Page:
Wednesday: The NTL email saga

Wednesday 11/06/2003 NTL? Now Try Letters? At least, that seems to be the consensus of our correspondents when we ran a story saying that the email system of the cable company is buckling under the strain.

Wednesday 11/06/2003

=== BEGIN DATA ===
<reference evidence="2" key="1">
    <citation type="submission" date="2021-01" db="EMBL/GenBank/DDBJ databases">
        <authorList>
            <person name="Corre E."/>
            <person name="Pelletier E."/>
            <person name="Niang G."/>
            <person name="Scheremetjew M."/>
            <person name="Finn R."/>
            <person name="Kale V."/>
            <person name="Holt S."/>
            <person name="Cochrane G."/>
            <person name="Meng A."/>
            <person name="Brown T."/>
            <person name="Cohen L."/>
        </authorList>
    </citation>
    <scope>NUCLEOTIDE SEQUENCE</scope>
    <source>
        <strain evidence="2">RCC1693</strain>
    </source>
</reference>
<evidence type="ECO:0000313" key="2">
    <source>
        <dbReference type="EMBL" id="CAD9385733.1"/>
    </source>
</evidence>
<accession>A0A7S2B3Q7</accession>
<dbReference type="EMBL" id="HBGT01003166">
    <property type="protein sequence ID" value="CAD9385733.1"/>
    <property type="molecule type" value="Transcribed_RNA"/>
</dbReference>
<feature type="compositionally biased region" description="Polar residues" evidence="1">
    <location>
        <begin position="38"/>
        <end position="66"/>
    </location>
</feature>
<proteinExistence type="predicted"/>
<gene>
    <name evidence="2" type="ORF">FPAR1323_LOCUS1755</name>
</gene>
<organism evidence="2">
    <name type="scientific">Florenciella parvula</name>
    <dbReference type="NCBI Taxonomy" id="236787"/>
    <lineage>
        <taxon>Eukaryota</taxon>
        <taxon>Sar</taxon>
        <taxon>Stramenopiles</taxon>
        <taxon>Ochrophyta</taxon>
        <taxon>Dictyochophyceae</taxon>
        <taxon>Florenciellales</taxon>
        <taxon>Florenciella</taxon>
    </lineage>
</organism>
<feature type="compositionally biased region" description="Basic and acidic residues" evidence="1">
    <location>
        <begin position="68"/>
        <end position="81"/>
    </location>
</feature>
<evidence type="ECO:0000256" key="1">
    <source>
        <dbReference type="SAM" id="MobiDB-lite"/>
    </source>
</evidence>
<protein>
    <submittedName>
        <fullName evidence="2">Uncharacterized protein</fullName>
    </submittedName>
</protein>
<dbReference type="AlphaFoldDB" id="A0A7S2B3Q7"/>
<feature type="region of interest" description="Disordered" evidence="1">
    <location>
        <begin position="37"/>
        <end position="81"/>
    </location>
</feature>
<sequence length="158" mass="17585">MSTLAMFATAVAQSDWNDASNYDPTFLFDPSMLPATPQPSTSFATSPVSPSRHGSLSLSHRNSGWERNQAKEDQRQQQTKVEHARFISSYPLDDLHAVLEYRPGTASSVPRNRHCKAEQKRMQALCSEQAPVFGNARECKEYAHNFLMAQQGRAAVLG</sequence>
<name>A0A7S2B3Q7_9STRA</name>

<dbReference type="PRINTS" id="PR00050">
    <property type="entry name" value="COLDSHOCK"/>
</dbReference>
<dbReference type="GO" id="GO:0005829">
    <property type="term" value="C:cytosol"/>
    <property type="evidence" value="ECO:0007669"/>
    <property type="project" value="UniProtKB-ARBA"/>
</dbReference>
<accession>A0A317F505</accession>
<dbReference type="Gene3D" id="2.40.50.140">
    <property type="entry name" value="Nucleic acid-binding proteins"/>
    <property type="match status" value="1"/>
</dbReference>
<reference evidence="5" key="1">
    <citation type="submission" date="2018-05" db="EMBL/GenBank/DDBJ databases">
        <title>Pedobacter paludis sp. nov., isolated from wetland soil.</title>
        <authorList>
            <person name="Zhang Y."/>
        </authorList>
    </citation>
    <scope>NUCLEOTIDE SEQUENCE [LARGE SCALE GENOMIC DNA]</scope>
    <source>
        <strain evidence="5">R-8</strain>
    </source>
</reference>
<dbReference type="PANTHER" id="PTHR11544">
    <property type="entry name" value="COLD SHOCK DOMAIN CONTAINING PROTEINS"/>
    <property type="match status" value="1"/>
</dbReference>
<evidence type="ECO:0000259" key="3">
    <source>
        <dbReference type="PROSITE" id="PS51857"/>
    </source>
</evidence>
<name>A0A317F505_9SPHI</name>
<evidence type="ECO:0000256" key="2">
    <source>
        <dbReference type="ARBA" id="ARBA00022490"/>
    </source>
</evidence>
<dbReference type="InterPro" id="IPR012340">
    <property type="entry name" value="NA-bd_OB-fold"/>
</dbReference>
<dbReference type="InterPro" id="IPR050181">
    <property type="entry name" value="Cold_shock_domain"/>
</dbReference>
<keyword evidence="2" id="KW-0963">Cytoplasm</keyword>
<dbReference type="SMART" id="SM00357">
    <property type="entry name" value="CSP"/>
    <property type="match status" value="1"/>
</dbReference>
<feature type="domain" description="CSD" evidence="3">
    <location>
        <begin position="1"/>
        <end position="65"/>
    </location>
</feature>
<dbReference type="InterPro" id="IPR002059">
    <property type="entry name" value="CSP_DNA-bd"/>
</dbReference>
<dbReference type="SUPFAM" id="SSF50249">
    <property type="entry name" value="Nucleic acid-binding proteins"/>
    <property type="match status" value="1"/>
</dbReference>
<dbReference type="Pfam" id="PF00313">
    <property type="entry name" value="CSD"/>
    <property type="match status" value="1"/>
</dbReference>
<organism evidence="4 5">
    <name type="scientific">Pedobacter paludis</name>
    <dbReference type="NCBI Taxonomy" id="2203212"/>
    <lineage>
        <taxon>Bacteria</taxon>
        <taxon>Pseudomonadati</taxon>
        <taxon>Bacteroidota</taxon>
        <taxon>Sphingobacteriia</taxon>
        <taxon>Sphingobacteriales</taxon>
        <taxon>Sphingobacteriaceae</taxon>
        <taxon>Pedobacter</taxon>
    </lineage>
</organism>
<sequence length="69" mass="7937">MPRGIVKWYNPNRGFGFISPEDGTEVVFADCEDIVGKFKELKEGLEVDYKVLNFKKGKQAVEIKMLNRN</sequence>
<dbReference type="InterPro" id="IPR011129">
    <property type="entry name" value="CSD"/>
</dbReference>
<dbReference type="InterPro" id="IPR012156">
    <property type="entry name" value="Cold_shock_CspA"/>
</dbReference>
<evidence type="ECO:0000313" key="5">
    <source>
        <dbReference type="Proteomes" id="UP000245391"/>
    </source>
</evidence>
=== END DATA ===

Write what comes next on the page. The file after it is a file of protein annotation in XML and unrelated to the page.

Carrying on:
NTL? Now Try Letters? At least, that seems to be the consensus of our correspondents when we ran a story saying that the email system of the cable company is buckling under the strain. In return, we got more than 100 complaints from affected users, and an admission from NTL to one reader that the email servers had been designed for the intermittent attentions of dial-up customers, not the constant quizzing of always-on cable subscribers. It's badly broken, and needs to be fixed. Yet it's not just NTL. I stayed over at a Demon (Don't email me, oh no) household the other week, and the invective issuing from the frustrated subscriber about missing and delayed emails was identical in every respect to that we received from NTL's users. Then he switched over to an academic mail server he used as an alternative, and for a while all I could hear in the room was a boingy-boingy noise as his missives bounced from there as well. Oh, and swearing. It may be quicker to ask people which email services they're using that have been running well: there seems to be an epidemic of failure across the board. Underfunding and overspamming are the most likely culprits, which combine with the way that email has become essential to so many people's lives to make a frustrating mess. Whether the situation will clear up of its own accord, or whether we'll have to get used to paying a bit more for email services that actually work, is not something I'd care to guess. But I suspect that the days when email was just something you got alongside your connectivity are going away, and that somebody will come up with a decent premium email service with guarantees of service and a posh image. Heck, I'd invest. (Oh, and on our original story -- where we said "Have you got problems? Tell us now!" -- yes, we know that following it with a mailto: tag was just asking for sarcastic comments. Fortunately, most of those got swallowed by the subscribers' mail systems...)

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